Some people believe it was a military accident which was then covered up; there are records of parachute mines being tested by the Russian military in the area around the time the hikers were there.[citation needed] Parachute mines detonate a meter or two before they hit the ground and produce similar damage to those experienced by the hikers, heavy internal damage with very little external trauma. There were also glowing orbs reported in the sky in that general vicinity, possibly caused by such ordnance.

 

Aftermath

Anatoly Gushchin (Russian: Анатолий Гущин) summarized his research in the book The Price of State Secrets Is Nine Lives (Цена гостайны – девять жизней).[4] Some researchers criticized the novel due to its concentration on the speculative theory of a Soviet secret weapon experiment, but its publication led to public discussion, stimulated by interest in the paranormal. Indeed, many of those who had remained silent for thirty years reported new facts about the accident. One of them was the former police officer, Lev Ivanov (Лев Иванов), who led the official inquest in 1959. In 1990, he published an article which included his admission that the investigation team had no rational explanation for the accident. He also stated that, after his team reported that they had seen flying spheres, he then received direct orders from high-ranking regional officials to dismiss this claim.[6]

 

 

From an article called "Dyatlov Pass Incident": http://ermakvagus.com/Europe/Russia/Cholat- Syachil/Kholat Syakhl.htm

 

...We already talked about MVD investigation, but KGB investigation that probably was initiated was certainly classified. We say "probably initiated" for two reasons. Dyatlov Pass Incident involved radiation and it was a state affair by default. Secondly after the investigation clearly showed the presence of radioactivity that was well beyond natural amount Dyatlov Pass Incident investigation suddenly stops. Lets look at the dates. Radioactivity is established on May 27th, on May 28th the investigation is over and on 29th Levashov (who was in charge of the radioactivity report) is asked repeatedly on the nature of his findings and confirms that this level of radiation couldn't possibly be due to a natural exposure. The timing between closure of the case and a discovery (or confirmation) that radiation was present is curious to say the least. You would think that any prosecutor would love to solve such a mystery. It would honor the dead and it would preserve lives from subsequent radiation exposure if it is still found on the Dyatlov Pass. But Ivanov doesn't. He simply closes the case of the Dyatlov Pass Incident.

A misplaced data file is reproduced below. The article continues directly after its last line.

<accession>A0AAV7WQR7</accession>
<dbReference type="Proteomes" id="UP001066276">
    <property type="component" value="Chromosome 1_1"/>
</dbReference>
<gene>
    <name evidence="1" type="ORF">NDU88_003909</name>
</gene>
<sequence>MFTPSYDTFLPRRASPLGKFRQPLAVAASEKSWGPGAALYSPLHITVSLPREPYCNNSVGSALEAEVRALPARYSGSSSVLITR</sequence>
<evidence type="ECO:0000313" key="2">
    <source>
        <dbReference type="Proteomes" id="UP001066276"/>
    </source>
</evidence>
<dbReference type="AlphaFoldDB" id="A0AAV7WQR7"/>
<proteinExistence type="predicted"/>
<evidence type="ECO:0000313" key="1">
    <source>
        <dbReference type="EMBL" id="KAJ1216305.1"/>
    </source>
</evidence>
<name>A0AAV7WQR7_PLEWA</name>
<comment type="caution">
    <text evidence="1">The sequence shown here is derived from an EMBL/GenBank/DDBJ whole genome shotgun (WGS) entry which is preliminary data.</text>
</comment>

.

.

.

Strange unidentified cloth "obmotki" or puttee was found near the bodies. This is an old version of protection for feet worn by soldiers in the Red Army. It is a long narrow band that was wrapped around shoes to protect the feet of servicemen from natural elements. They were faded out in the 1940's during World War II, but many veterans kept it after their service. According to Yury Yudin no one in the group carried them.

--------------------------------------------------------------------------------

 

Very curious, the detail about the "obmotki" found near the bodies. Seems like a message, to me. Probably something like: "Your military are the ones who are actually responsible for this... Keep your blankety-blank military away from us, with their bombs and their radiation 'experiments', etc." 

0

Share this post


Link to post
Share on other sites
23 hours ago, LeafTalker said:

I looked into this a while ago and don't remember where I read that. 

 

However, I went poking around in a few places just now and found some interesting citations from Wikipedia and one other source. They both suggest that there were traces of radiation on some of the bodies, and that the government had been using weaponry called "parachute mines" in that area around the time of the incident. (A parachute mine is evidently a type of explosive that detonates just before it hits the ground.) One source said that the investigation into the incident was shut down as soon as information about the radiation emerged. Both articles mention the investigators (and other parties) were intimidated by the authorities.